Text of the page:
Modelling the effect of insulin on lipolysis
Analog to the minimal model for quantification of the effect of insulin on glucose disposal,10 modelling approaches are available for the suppressive effect of insulin on FFA concentrations.11 Here, the effect of insulin on lipolysis is modelled during an insulin-modified frequently sampled intravenous glucose tolerance test (IM-FSIVGTT)11 or an oral glucose tolerance test12 without using an FFA tracer. For the IM-FSIVGTT, glucose concentration is maintained in at or above the euglycemic range, with a glucose infusion to avoid a hypoglycemia-induced counter-regulatory response, which itself can markedly alter lipolysis.13 These methods measure the dynamic response of FFA concentrations to a glucose bolus that stimulates endogenous insulin secretion. It has been argued that the dynamic insulin response to a glucose bolus is a more physiological challenge than the clamp method and that this approach may be able to detect differences in the adipose tissue response to insulin not revealed during constant insulin infusions.11 Our concern, however, is that these mathematical models rely on number assumptions regarding compartments and the kinetics of FFA clearance that have not been fully validated against models lacking such assumptions. Furthermore, high baseline FFA levels may negatively affect β-cell function and reduce the insulin response to the glucose bolus.14 Another limitation with model-based methods is their complexity. Researchers not trained in or lacking collaborators in mathematical modelling may have insufficient appreciation of the limitations and assumptions. This can lead to over-interpreting the results. In contrast, the clamp methods provide straightforward dose–response curves that are more easily interpreted.
Simple indices to measure adipose tissue insulin sensitivity
A simpler approach to measure adipose tissue insulin sensitivity is to measure postabsorptive plasma insulin and FFA concentrations (the Adipo-IR). This index is similar to the HOMA-IR,15 ,16 and is calculated by multiplying postabsorptive concentrations of insulin and FFA. However, validation of the Adipo-IR against other measures of adipose tissue insulin sensitivity is lacking. Our concerns are that the relationship between insulin and FFA concentrations is affected by factors other than adipose tissue insulin sensitivity, such as age, sex, body composition, ethnicity or physical fitness. Furthermore, the index is based on a single measurement of insulin and FFA concentration, and is therefore more prone to analytical and day-to-day variation. The day-to-day variability of palmitate flux is substantial, as much as 31% in subjects consuming their usual diet.8 This can be reduced to half by providing subjects with a weight maintaining diet,3 however, that will often not be applicable for larger studies where the Adipo-IR is applied. Whether the day-to-day variation in FFA concentration is independent of or follows the variation in insulin concentration remains unknown. The major advantage of this index is that it is easy to measure and calculate for large numbers of subjects. Therefore, it can be applied for studies with substantially larger sample size compared with that of the clamp method.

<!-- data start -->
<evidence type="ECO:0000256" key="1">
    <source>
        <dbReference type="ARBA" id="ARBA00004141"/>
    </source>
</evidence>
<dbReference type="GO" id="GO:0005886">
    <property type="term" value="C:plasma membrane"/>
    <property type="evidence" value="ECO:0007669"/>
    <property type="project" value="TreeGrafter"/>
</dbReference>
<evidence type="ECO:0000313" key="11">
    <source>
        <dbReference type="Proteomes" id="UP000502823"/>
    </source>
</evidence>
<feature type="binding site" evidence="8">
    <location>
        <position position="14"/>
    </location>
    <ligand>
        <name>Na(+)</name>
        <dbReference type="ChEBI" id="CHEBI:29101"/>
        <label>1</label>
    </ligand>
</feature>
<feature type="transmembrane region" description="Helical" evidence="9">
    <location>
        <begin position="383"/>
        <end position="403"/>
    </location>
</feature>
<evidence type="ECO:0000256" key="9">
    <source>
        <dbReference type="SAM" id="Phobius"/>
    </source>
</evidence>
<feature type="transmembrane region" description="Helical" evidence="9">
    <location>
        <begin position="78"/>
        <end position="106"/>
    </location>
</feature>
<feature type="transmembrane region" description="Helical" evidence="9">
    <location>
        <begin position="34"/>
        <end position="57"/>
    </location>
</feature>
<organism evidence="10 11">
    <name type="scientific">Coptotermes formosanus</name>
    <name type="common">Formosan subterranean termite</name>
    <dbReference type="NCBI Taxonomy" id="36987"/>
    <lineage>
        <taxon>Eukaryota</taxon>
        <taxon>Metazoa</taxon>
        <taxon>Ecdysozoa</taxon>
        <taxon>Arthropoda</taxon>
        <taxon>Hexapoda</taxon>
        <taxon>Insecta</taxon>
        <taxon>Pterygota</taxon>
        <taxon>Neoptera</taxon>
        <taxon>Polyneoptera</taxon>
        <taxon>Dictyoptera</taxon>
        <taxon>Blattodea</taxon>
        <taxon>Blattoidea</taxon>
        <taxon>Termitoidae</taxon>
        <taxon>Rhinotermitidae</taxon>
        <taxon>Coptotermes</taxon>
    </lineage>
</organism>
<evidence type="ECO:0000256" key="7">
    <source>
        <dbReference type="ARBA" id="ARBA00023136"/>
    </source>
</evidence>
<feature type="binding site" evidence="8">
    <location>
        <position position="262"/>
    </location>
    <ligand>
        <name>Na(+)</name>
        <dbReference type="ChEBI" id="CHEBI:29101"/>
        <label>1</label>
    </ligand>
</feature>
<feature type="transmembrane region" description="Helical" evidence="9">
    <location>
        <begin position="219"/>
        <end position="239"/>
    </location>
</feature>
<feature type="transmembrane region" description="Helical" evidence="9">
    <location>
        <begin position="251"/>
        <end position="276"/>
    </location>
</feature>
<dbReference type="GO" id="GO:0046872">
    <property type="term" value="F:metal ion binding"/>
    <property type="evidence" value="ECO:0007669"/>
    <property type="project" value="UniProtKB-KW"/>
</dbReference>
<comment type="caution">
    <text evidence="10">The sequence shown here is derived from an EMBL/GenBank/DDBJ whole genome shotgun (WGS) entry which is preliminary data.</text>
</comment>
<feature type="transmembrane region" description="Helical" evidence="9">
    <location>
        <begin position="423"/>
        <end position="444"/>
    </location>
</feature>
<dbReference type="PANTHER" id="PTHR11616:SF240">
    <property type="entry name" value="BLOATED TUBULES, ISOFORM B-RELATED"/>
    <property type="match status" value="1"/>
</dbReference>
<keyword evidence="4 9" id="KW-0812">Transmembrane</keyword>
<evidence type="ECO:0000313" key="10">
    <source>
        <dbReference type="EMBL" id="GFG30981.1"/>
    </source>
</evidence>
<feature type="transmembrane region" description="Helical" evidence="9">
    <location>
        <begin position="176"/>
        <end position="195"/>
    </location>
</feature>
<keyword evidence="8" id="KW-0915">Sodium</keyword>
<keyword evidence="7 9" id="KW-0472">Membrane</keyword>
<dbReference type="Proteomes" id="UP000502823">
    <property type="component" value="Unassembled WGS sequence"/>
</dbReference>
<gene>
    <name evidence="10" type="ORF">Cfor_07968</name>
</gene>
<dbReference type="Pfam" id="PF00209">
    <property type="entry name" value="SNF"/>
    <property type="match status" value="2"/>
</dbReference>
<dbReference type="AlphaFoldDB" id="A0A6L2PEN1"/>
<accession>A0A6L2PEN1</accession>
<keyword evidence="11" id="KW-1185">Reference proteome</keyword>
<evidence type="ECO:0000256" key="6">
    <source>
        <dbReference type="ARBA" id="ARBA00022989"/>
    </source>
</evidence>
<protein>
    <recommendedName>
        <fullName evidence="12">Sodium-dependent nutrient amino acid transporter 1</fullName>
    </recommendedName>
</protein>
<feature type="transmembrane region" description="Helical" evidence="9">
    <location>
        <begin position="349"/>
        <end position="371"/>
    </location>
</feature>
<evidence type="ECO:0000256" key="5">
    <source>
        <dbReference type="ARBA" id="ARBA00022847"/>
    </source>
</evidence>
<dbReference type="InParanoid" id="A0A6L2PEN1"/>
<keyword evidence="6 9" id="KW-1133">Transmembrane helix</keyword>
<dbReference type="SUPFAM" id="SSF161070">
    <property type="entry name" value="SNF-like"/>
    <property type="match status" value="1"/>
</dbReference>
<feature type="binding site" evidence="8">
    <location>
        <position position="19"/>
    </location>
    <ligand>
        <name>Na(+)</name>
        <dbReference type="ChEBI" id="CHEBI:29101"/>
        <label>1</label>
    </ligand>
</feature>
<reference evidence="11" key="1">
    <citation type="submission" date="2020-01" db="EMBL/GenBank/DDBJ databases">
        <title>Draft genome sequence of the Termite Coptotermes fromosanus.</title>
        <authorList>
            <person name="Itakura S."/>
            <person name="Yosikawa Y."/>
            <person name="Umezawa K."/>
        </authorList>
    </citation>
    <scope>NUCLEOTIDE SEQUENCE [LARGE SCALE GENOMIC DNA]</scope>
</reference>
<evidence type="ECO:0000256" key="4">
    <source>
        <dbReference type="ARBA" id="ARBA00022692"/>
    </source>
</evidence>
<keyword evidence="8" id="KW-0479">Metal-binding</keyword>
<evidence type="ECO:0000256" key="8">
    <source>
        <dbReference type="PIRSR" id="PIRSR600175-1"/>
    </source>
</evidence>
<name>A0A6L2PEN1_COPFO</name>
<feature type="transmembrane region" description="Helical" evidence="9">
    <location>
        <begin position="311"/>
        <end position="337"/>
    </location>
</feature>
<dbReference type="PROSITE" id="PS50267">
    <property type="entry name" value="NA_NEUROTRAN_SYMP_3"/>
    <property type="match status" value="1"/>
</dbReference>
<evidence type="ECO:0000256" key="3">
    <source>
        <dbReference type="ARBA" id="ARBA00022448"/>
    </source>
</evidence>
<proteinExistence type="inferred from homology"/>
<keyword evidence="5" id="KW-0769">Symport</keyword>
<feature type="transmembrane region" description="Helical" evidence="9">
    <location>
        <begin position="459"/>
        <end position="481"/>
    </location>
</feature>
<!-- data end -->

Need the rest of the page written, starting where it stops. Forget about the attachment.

Another index of adipose tissue insulin sensitivity has been suggested, but has not yet been applied for any additional studies. The Adipose Tissue Insulin Resistance Index (ATIRI) multiplies postabsorptive palmitate flux rates determined by a palmitate tracer relative to postabsorptive insulin concentrations.17 This has been validated with a reasonable predictive value to suppression of lipolysis during a hyperinsulinemic euglycemic clamp (R2=0.73) in obese individuals.17
Adipose tissue insulin sensitivity has attracted less attention than has insulin sensitivity in muscle and liver. However, the key role of adipose tissue in delivering FFA for other insulin sensitive tissues necessitates a better understanding of the regulation of lipolysis. Several methods are available to estimate adipose tissue insulin sensitivity. We argue that the most pharmacologically pure approach is the ‘true’ FFA-IC50 that we described above, using somatostatin to obtain near zero insulin concentrations. How the other methods compare to this approach, and whether any of the methods is superior in term of predicting clinical outcomes, is unknown.
Contributors ES wrote the review and MDJ reviewed and edited the draft.
Funding This work was supported by National Institutes of Health grants, DK-45343, DK-40484 and DK-50456, and grants from The Danish Diabetes Academy supported by the Novo Nordisk Foundation, Danish Diabetes Association, Augustinus Foundation and the Research Council Aarhus University Hospital.
Competing interests None declared.
Provenance and peer review Commissioned; externally peer reviewed.